Footnote: This is not to say there were no great mid-range sport routes created in Yosemite, there were, generally at newer crags primarily developed with sport routes, though many new climbs at classic crags were simply “fill-in” routes made possible with a line of bolts and had little character. Creating routes with a wide range of difficulty at a sport crag is a community art in itself, amazingly exemplified by first ascensionists at the Sand River crags in Tasmania.
John Bachar’s response to the new style was a measured one. He was more concerned about projects he had kept secret for many years, and had on his future hit lists. These routes were often not of the highest technical grade (but sometimes were) but would involve very heady climbing requiring the highest confidence in one’s “on-sight” abilities. He wrote a set of three proposed rules, which he never published, and only shared a few paper copies with his friends.
Eventually, of course, Yosemite once again established its style, firmly established by the Hubers and Houldings by the early 2000s, based on free climbing the biggest walls on Earth, often requiring a much more insightful and daring approach. On the Dawn Wall, Tommy Caldwell methodically over years of scoping and exploring, discovered a probable free climbing line up the boldest section of El Cap, and then set up one of the most audacious ground-up free challenges ever envisioned for himself and Kevin Jorgensen. The vision to “see” such possibilities, rather than a focus on the style of climbing, is the cutting-edge human endeavour.
In this series, covering the engineering aspects of climbing equipment past and present, the focus of this series is on the tools and techniques used primarily on longer climbs, and to avoid, when possible, the nationalistic and tribal bias that often occurs in histories of the ongoing evolution in climbing. Style arguments are boring (unless personal, then the general public takes interest), and impossible to fairly describe, so this research intends to focus on the technological improvements leading to greater human-endeavor challenges, with minimal sidetracks on the persistent debates of climbing style merits or demerits.
The “Mechanical Advantage” series is more about visionary lines made possible with the development of new ideas and tinkering, with a sharp focus on inspiring climbs involving an elegant marriage of tools, techniques, and human ability.
John Middendorf, Hobart Australia 2021
Still true: "Yosemite Valley will, in the near future, be the training ground for a new generation of superalpinists who will venture forth to the high mountains of the world to do the most esthetic and difficult walls on the face of the earth." --Yvon Chouinard, 1963
The next work in this series will be finishing up the Tita Piaz articles, then onto the rope masters like Dülfer and Dibona, and then into the 1920s, when perhaps the biggest change in climbing styles occurred with increasing reliance on ropes and gear (and my favorite period as a student of the development of aid climbing techniques for visionary bigwall climbs). Thanks to all who have helped and contributed to my knowledge; recent discussions with Hermann Huber and Igor Koller have been especially helpful in my early piton research, as have the collectors Mr. Piton (Tim), Ashby Robertson, Marty Karabin, and the Reinhold Messner Museum, providing key historical material. It is so helpful to talk to historians and old friends in various parts of the world to better understand local developments, as there are still so many holes in knowledge readily available on the internet.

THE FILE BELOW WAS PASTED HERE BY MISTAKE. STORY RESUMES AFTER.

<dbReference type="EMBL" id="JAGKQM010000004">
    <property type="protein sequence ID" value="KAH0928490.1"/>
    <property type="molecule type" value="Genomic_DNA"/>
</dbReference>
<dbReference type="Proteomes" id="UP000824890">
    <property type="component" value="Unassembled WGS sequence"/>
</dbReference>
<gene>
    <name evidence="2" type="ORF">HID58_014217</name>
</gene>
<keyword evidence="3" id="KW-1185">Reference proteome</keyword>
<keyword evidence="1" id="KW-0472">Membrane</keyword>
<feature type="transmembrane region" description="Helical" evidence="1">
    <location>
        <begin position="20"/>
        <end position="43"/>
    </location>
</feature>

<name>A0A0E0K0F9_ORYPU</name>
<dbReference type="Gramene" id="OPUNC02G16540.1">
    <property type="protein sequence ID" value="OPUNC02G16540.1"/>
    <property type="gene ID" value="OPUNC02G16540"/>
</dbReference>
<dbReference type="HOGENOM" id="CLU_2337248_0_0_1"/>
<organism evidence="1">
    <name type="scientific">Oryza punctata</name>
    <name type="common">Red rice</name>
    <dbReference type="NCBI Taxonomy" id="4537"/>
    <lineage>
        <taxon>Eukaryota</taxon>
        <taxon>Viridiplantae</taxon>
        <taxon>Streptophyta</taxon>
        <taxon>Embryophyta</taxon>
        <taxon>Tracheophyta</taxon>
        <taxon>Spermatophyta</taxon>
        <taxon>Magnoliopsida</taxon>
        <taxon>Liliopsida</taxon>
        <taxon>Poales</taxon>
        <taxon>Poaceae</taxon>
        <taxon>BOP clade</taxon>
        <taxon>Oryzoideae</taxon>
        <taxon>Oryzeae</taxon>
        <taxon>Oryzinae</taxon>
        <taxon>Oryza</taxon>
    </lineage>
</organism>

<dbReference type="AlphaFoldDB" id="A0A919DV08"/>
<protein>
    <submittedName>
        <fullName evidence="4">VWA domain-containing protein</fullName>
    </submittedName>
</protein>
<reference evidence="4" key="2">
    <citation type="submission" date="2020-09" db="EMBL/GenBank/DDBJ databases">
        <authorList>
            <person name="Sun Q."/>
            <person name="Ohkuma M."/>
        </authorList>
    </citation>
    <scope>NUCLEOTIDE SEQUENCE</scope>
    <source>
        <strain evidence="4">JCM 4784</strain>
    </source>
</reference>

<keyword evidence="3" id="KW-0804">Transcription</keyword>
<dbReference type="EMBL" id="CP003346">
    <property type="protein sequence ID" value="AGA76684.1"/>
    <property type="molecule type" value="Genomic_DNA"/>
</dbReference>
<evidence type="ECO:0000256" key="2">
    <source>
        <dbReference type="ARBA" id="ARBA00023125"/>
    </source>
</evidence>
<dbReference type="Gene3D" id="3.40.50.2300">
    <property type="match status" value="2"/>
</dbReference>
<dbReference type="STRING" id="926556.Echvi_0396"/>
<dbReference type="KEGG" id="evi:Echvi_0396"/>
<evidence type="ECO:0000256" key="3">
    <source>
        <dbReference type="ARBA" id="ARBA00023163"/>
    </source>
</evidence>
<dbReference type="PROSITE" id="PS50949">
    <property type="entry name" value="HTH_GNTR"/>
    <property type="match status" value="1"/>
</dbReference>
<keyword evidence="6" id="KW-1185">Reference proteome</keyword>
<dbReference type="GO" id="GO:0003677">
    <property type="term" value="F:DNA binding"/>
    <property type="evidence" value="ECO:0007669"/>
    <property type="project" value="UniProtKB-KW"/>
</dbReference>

When Bachar was our hero:
LINKS to other parts of this series on the tools of climbing:
Mizzi Langer -- first advertised rock climbing pitons (Mauerhaken)
Random thought: John Wayne’s Teeth
In the independent indigenous film “Smoke Signals” (1998), there is a scene where two young Native American men, Victor and Thomas, leave the Coeur d’Alene Nation in Idaho on a bus journey, their first trip to the world outside of their homelands. At a rest stop, after losing their seats to a pair of bullies, they move to the back of the bus, and begin singing:
John Wayne’s teeth, John Wayne’s teeth.
Are they false? Are they real?
Are they plastic? Are they steel?
Hey-ya, hey-ya, hey.
John Wayne, of course, starred in many Hollywood “cowboy and Indian” themed films, with the cowboys always winning. For Victor and Thomas, the song’s subtle denigration of the bullies’ quintessential hero delivers an appropriate rebuttal with humor. Humor often wins!
Simon Mentz writes, "Ewbank was always looking at the bigger picture (than just physical difficulty). I always liked his quote, 'It's not about the difficulty of the move, it's about the consequences of not making that move'."
In 1981 when I visited Australia, the boundary line of "normal" free ascent (ground-up only) was sharp but also fudged every once in a while. Perhaps sharper in Australia than in US climbing centres at the time (Gunks, Eldo, Yosemite, Josh). "Flash" was always pretty clear, it meant no weighting of any gear whatsover and of course first time on the route ("on-sight" came later-- a mid-80s import from France.)
Hi John--Long time. Great to see you contributing your encyclopedic knowledge in this way. Have you been looking at the evolution of gear during WWII? If so, would love to connect. I've been doing research on it and would love to bounce some questions off you.